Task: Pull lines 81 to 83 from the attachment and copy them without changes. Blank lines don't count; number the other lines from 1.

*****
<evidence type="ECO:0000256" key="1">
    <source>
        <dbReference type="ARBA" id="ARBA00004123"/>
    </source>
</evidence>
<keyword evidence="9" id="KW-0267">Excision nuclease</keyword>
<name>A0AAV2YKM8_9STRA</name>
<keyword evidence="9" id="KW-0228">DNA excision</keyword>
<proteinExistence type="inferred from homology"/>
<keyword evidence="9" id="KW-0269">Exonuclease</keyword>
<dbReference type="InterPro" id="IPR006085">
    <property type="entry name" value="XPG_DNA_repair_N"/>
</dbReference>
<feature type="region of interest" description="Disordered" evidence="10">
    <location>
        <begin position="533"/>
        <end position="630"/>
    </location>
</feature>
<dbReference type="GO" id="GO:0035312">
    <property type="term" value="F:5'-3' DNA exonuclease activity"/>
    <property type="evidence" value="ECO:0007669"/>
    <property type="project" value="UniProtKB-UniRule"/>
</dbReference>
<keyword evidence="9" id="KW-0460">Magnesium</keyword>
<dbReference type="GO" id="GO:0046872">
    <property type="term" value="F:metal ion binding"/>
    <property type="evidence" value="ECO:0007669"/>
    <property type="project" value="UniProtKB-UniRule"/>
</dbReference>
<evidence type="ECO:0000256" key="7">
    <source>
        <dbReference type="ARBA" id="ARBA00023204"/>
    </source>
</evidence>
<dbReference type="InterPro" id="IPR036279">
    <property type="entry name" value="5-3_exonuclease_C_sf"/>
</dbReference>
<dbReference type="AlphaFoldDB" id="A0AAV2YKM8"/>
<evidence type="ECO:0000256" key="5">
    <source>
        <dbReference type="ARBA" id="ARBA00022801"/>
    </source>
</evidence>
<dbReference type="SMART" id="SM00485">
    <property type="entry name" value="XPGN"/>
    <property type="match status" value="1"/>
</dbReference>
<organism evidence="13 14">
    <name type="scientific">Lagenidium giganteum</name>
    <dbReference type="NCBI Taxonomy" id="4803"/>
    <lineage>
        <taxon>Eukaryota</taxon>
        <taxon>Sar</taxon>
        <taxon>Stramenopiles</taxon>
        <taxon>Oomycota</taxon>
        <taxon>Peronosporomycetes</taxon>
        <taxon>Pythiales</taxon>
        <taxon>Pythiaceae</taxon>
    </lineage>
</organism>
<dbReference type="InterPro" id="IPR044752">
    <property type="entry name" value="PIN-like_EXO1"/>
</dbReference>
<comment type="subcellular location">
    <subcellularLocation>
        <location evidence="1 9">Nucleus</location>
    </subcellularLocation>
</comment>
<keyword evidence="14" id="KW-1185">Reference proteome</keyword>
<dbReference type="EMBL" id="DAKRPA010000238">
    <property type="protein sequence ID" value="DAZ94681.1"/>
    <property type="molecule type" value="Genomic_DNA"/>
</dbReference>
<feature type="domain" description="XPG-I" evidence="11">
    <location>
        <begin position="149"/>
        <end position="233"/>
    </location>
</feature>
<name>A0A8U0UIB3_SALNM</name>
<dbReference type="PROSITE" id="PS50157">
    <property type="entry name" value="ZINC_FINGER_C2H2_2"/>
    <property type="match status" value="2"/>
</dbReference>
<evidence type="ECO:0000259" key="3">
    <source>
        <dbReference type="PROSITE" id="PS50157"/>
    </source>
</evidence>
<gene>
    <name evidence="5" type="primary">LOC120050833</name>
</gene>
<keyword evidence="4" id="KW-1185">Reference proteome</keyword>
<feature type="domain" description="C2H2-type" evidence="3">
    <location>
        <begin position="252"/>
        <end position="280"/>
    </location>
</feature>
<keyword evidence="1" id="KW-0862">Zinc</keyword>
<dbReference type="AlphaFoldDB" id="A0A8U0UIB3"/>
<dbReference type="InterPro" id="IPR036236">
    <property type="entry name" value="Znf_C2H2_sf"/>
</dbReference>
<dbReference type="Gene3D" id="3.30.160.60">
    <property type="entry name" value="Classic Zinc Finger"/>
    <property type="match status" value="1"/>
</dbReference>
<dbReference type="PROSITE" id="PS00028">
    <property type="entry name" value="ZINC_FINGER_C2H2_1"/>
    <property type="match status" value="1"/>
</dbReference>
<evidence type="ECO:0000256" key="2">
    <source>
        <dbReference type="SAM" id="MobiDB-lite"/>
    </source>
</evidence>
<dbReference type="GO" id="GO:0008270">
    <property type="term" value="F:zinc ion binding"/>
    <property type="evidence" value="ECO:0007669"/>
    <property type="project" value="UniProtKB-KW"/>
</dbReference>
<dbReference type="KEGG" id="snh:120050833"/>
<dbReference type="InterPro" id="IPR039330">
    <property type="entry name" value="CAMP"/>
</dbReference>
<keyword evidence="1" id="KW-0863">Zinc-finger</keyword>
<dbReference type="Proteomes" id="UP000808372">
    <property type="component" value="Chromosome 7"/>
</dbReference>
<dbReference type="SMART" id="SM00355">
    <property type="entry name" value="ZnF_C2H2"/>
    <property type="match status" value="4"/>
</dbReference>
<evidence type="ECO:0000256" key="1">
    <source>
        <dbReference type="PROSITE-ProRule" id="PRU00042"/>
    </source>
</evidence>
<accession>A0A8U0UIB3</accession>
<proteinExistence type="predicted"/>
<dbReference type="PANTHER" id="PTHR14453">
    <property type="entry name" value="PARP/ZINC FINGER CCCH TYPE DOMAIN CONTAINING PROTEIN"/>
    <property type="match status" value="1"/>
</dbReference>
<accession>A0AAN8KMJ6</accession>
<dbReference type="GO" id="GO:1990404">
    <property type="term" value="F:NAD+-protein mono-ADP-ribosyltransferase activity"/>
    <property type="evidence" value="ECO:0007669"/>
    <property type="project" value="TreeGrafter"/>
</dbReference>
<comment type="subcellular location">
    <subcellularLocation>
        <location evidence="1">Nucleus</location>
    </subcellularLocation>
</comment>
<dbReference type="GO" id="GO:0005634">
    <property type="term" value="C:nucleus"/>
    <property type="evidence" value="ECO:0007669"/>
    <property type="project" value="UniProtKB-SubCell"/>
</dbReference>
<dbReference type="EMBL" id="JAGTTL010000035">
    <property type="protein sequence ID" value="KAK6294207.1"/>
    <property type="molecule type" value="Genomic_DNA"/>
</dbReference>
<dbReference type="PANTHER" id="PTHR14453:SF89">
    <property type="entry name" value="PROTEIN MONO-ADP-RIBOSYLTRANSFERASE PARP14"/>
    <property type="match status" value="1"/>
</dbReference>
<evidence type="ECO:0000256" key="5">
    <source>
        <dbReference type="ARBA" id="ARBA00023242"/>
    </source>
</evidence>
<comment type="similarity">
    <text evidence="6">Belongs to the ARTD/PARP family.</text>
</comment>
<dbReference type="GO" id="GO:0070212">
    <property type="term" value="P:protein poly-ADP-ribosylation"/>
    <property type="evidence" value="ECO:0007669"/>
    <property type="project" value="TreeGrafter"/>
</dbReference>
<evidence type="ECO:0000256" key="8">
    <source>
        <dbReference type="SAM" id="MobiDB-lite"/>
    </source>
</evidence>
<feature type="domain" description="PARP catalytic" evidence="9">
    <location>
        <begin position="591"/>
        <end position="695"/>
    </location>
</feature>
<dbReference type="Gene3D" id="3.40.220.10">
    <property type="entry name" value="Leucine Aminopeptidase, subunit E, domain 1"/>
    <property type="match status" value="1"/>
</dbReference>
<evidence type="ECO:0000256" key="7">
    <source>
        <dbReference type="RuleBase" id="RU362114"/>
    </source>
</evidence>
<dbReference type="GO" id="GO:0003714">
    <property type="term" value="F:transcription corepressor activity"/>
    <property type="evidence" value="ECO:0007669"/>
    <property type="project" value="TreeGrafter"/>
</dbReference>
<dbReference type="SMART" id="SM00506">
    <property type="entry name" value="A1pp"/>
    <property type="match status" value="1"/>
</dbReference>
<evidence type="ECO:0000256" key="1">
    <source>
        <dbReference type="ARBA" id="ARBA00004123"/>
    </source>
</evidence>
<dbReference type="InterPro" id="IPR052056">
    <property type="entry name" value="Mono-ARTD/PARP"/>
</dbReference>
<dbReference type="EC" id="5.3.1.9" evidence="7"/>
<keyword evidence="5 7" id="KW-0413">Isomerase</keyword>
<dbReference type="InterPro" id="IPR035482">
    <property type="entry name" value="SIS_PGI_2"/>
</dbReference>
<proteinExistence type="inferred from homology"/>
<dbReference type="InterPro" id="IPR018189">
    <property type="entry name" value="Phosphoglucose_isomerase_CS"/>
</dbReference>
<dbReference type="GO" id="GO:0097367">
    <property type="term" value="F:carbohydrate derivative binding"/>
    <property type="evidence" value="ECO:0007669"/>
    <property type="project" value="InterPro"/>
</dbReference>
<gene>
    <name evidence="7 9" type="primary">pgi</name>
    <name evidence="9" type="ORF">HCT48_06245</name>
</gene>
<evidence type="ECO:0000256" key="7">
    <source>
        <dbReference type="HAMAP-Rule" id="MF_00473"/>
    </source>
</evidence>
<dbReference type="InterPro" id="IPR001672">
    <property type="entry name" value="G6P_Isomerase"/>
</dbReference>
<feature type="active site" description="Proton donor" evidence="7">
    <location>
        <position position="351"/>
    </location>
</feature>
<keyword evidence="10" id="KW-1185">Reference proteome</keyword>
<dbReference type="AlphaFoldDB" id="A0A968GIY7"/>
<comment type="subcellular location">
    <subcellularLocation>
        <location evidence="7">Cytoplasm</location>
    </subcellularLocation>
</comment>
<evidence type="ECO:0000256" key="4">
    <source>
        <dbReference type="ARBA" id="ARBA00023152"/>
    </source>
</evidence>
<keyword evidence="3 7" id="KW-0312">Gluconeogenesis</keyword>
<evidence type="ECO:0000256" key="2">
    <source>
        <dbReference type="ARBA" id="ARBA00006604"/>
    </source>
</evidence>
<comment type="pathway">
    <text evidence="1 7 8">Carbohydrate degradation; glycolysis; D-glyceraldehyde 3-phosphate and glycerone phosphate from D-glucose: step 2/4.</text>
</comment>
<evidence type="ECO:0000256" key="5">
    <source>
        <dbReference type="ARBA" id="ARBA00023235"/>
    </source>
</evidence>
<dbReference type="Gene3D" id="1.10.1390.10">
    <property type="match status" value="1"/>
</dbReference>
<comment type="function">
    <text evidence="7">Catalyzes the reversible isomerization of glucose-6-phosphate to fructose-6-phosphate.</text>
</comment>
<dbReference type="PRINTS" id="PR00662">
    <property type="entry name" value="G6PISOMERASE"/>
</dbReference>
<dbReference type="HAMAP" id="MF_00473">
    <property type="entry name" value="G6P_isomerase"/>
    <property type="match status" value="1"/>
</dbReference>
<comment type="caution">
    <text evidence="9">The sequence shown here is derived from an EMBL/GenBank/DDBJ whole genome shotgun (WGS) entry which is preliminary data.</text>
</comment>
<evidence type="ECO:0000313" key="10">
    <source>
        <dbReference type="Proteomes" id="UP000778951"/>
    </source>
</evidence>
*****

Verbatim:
<name>A0A8U0UIB3_SALNM</name>
<dbReference type="PROSITE" id="PS50157">
    <property type="entry name" value="ZINC_FINGER_C2H2_2"/>